The January 10 from 1957, gabriel mistral She was leaving this world after being admitted a few days earlier to a New York hospital due to pancreatic cancer. Thus, at the age of 67, she died the first woman from Latin America and the second Latin American person to win the Nobel Prize for Literature. She is recognized as one of the region’s most important poetesses and as a fundamental figure in the defense of public education and the rights of children.
Gabriela Mistral —whose real name was Lucila Godoy Alcayaga— He was born in Vicuña, a city in the Norte Chico of Chili, on April 7, 1889 in a humble family. His first teacher was his older sister on his mother’s side, but due to lack of financial resources, she was unable to complete her studies.
Despite this, from 1904 he taught at different schools in the coquimbo region and in 1910 she was able to validate her knowledge at School No. 1 in Santiago de Chile and received the title of State teacher, with which she was able to teach in secondary schools.
At the same time, he began his literary productions in the field of poetry. Since 1904, he collaborated in different publications such as Shadows of the Serena, The Voice of Elqui de VicuñOh the coquimbo. It was in the latter that she first published a poem — “From the past”— with the pseudonym Gabriela Mistral. He chose this name in homage to two of his favorite poets, the Italian Gabriele D’Annunzio and the occitan Frederic Mistral. He also wrote in the magazine elegance, directed by Rubén Darío from Paris. And he won, in 1914, the Chilean National Poetry Prize with “death sonnets”.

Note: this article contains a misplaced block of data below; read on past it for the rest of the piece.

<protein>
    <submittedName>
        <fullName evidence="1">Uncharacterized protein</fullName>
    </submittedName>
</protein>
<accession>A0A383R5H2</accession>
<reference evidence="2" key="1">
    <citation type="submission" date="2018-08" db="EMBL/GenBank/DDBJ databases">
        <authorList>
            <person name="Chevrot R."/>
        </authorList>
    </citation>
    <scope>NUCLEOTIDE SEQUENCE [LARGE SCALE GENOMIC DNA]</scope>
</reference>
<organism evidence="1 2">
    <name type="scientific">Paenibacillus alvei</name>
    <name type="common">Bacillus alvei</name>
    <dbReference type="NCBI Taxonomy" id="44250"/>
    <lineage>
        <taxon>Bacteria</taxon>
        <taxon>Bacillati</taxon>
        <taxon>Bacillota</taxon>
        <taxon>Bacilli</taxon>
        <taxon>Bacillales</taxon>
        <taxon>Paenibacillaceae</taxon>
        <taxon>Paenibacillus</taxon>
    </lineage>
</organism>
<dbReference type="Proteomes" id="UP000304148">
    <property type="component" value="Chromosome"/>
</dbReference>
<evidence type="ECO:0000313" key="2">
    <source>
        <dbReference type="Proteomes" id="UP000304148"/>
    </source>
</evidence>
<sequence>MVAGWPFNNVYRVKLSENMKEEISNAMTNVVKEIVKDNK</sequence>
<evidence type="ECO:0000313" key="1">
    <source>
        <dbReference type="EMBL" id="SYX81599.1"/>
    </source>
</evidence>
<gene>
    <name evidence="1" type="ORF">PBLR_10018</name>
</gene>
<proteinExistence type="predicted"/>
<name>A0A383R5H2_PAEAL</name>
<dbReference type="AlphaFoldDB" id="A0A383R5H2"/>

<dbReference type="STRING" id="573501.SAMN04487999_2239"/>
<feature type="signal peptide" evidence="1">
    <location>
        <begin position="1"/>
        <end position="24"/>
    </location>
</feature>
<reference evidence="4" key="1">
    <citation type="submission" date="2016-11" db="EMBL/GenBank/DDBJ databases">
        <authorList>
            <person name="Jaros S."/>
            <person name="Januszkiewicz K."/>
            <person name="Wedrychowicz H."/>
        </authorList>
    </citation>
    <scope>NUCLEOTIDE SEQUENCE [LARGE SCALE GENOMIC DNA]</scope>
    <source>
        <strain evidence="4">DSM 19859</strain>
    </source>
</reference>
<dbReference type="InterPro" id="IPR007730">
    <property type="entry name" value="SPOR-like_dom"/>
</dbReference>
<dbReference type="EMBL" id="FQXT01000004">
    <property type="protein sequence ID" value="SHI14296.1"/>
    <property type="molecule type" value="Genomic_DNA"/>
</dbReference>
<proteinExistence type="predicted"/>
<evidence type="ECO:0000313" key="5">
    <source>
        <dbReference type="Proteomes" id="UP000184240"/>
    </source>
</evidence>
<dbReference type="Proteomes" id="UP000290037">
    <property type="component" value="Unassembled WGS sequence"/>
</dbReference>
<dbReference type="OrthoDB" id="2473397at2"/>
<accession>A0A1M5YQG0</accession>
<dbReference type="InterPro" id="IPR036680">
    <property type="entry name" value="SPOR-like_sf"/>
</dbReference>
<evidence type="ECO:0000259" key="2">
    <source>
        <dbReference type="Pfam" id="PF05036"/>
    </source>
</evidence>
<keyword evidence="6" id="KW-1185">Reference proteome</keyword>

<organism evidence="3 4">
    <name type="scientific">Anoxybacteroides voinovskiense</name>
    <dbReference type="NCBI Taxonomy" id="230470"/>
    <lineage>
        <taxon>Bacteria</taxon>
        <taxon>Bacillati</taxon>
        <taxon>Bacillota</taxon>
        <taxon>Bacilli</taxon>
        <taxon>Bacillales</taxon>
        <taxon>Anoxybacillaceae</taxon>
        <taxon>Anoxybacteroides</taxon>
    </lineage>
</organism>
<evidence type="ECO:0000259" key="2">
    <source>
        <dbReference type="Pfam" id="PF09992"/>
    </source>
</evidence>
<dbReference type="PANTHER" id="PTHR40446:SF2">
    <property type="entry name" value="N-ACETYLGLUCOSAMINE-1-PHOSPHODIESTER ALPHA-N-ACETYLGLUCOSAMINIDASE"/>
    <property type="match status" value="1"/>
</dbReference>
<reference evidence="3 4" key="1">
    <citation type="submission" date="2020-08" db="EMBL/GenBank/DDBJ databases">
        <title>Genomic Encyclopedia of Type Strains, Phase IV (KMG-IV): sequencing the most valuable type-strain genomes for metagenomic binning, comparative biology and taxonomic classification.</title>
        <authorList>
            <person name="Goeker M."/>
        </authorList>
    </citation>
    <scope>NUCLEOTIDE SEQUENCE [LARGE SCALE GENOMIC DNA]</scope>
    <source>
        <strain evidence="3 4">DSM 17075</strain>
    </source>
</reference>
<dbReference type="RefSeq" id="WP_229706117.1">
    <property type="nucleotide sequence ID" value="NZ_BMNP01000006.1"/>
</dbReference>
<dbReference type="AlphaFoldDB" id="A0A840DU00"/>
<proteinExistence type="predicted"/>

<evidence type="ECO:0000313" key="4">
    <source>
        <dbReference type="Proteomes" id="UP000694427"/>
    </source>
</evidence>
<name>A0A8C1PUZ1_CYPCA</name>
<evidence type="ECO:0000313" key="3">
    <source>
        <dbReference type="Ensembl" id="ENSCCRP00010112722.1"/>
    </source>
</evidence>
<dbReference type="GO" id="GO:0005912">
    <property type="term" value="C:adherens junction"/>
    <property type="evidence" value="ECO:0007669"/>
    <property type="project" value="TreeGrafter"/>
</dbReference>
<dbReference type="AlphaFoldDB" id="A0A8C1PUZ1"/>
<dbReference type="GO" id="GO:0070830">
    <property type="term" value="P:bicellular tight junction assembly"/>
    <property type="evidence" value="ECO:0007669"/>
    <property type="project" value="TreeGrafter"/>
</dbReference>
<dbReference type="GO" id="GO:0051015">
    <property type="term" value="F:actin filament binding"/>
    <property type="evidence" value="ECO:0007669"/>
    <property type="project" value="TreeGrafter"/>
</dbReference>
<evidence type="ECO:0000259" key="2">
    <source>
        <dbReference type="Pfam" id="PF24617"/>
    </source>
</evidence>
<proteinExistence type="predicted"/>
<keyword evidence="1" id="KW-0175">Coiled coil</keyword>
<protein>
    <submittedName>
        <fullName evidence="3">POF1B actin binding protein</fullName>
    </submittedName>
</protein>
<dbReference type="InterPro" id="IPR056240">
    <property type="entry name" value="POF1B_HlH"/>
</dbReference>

A few years later, tired of the cold climate in the region, she moved to Araucanía, where she worked as director of the Temuco Girls’ High School. There she met Pablo Neruda at the age of 15 (Ricardo Eliecer Neftali Reyes Basoalto). “She made me read the first big names in Russian literature that had such an influence on me,” the writer said.
After being chosen as a teacher at the Liceo de Niñas de Traiguén in October 1910, she spent more than a decade dedicated to Chilean education in Antofagasta, Los Andes, Punta Arenas, Temuco and Santiago.
Several years later, in June 1922, Gabriela Mistral was convened by the Minister of Education of MexicoJosé Vasconcelos to work in the country in the development of a new educational system and value the importance of rural education and a new way of thinking about pedagogy.
The trajectory of Gabriela Mistral is strongly marked by the defense of children’s rights and the role of public education, to such an extent that it became part of the process of reform school in Mexico. That commitment also led her to move to different countries in Europe and America, such as the United States, Nicaragua and Puerto Rico.
On December 10, 1945, he received the Nobel Prize for Literature. The jury of the Swedish Academy mentioned that he was given this award for “his lyrical work that, inspired by powerful emotions, has turned his name into a symbol of the idealistic aspirations of the entire Latin American world.”